|Waiting in line for her turn to get her yearly|
After rescheduling twice due to rain, we finally were able to get the sheep sheared.
I was a little apprehensive this year about shearing since the sheep shearer we have used for many years, decided to "retire". Our shearer this year was a local Amish man, who raises sheep as well. I am happy to say, that he did a great job.
We spend the previous day getting ready. Setting up gates, chutes, and gathering supplies. After many years of doing this, we have a pretty good system worked out.
We split the sheep up into two groups, last years lambs were first to get sheared.
The aged ewes were next, they have been through this before and behave pretty well. While they are waiting in line, we give them dewormer, and check their hooves.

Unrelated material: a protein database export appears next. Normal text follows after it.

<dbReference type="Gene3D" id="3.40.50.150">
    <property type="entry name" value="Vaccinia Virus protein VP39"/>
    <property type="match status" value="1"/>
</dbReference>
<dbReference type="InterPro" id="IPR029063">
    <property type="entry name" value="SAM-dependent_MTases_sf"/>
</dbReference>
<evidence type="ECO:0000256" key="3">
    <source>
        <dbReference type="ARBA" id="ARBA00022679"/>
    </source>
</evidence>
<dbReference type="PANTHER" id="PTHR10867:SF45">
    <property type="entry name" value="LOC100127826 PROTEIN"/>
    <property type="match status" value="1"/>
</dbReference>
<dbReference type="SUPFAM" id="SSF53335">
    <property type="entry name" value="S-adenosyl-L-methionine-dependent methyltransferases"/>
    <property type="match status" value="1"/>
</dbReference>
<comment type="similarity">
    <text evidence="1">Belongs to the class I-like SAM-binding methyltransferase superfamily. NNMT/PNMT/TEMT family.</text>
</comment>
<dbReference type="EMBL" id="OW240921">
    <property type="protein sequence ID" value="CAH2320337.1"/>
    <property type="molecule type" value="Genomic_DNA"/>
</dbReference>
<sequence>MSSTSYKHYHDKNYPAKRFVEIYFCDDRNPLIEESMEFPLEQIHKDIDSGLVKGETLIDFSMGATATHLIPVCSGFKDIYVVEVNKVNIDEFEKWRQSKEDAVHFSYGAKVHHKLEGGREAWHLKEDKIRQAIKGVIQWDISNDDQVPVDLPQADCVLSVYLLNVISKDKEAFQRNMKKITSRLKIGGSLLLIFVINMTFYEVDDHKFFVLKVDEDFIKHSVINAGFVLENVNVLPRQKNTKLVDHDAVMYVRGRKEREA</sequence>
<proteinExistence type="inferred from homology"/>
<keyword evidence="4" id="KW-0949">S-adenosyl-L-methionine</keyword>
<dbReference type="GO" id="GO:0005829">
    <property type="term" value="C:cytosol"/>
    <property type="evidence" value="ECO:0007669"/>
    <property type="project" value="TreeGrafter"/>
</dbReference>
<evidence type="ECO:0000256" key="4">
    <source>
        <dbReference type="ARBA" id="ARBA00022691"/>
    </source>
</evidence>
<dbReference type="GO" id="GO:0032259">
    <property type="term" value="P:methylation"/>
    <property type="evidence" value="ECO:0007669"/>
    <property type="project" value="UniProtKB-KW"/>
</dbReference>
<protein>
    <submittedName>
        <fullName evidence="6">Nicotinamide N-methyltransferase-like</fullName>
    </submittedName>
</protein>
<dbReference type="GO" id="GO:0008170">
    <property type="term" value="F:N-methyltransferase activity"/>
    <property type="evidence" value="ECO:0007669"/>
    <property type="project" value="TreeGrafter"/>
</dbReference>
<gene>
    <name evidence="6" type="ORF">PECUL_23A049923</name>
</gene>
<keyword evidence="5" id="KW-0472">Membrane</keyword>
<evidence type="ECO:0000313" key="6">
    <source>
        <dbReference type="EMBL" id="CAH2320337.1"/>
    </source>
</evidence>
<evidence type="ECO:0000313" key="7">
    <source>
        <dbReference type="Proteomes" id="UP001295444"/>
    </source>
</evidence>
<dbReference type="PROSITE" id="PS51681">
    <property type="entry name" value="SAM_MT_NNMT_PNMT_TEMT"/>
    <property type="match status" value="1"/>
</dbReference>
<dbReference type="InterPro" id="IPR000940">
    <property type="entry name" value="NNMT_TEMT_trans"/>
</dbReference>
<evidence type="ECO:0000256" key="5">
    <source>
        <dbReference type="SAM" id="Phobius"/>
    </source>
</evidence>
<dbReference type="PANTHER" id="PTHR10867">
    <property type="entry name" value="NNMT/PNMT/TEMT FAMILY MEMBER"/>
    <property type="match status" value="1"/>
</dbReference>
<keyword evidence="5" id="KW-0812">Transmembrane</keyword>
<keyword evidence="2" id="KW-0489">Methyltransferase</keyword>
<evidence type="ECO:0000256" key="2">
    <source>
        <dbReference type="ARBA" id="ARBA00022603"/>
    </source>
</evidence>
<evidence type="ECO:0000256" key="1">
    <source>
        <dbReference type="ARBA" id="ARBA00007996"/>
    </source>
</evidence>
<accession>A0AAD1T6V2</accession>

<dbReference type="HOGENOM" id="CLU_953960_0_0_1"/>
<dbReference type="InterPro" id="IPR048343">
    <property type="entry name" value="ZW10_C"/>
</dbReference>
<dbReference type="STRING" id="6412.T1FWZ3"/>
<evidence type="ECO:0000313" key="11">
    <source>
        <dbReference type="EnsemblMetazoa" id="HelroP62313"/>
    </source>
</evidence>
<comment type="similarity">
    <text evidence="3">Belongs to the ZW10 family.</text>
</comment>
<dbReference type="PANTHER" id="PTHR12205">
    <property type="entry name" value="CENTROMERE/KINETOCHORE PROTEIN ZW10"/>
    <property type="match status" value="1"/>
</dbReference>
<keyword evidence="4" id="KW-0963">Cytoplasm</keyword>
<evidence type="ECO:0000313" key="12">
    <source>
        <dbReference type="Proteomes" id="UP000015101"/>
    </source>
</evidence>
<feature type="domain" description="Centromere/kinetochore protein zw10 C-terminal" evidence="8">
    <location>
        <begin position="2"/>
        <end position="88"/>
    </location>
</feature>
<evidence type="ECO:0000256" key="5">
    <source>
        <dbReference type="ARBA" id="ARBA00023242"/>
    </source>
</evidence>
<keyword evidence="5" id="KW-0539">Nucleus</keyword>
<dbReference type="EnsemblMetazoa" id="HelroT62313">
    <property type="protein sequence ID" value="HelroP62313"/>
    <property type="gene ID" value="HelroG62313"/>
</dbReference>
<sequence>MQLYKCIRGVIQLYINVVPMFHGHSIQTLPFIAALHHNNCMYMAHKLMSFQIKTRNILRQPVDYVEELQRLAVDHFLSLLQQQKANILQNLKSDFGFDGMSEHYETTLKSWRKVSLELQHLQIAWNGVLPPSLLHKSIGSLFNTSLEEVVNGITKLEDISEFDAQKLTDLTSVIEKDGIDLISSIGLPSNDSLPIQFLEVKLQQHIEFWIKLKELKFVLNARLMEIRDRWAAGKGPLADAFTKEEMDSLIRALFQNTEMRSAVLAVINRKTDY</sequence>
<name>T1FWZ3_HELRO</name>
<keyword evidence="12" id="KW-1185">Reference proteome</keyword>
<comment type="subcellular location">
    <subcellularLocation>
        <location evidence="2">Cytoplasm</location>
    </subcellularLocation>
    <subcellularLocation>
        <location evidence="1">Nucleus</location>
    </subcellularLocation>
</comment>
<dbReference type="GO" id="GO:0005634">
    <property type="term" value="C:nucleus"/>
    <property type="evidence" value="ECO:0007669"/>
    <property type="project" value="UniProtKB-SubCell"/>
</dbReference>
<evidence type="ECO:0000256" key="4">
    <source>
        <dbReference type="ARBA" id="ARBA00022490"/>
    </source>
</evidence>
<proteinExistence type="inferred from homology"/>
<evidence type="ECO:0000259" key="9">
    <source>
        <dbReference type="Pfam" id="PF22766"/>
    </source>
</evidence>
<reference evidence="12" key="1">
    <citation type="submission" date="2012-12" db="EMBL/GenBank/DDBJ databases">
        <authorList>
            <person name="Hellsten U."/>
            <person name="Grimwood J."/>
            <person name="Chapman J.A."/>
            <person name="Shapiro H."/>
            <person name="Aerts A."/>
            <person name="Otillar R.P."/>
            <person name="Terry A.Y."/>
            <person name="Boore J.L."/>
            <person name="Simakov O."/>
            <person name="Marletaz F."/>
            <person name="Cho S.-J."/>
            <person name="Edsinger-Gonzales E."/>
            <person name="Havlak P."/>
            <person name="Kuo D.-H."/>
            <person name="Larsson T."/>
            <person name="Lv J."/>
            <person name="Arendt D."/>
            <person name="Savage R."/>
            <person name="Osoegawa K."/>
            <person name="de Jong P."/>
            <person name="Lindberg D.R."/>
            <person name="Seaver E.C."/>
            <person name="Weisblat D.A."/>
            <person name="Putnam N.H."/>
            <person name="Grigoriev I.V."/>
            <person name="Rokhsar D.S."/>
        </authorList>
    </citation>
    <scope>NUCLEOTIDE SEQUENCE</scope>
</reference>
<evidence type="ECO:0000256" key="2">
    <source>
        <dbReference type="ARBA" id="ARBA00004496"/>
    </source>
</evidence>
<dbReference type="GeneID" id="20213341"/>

The hooves get trimmed if needed.
|Tunis Ewe being sheared|
After the sheep are sheared, the fleece gets put on skirting table.
|Border Leicester Fleece|
Skirted fleece gets put in bag and labeled with breed and the sheep's ear tag number.
Waste wool gets taken over to the woods and dumped out.
When the sheep are sheared, we get a better idea of what kind of body condition they are in. The wool hides a lot! Some of the sheep were not in the condition we like to see them in, so we are adding more grain to their daily diet.
We also could see which ewes were developing udders, getting ready to lamb. Two big reasons we like to shear before lambing.
44 fleeces bagged and tagged, that should keep me busy for a while!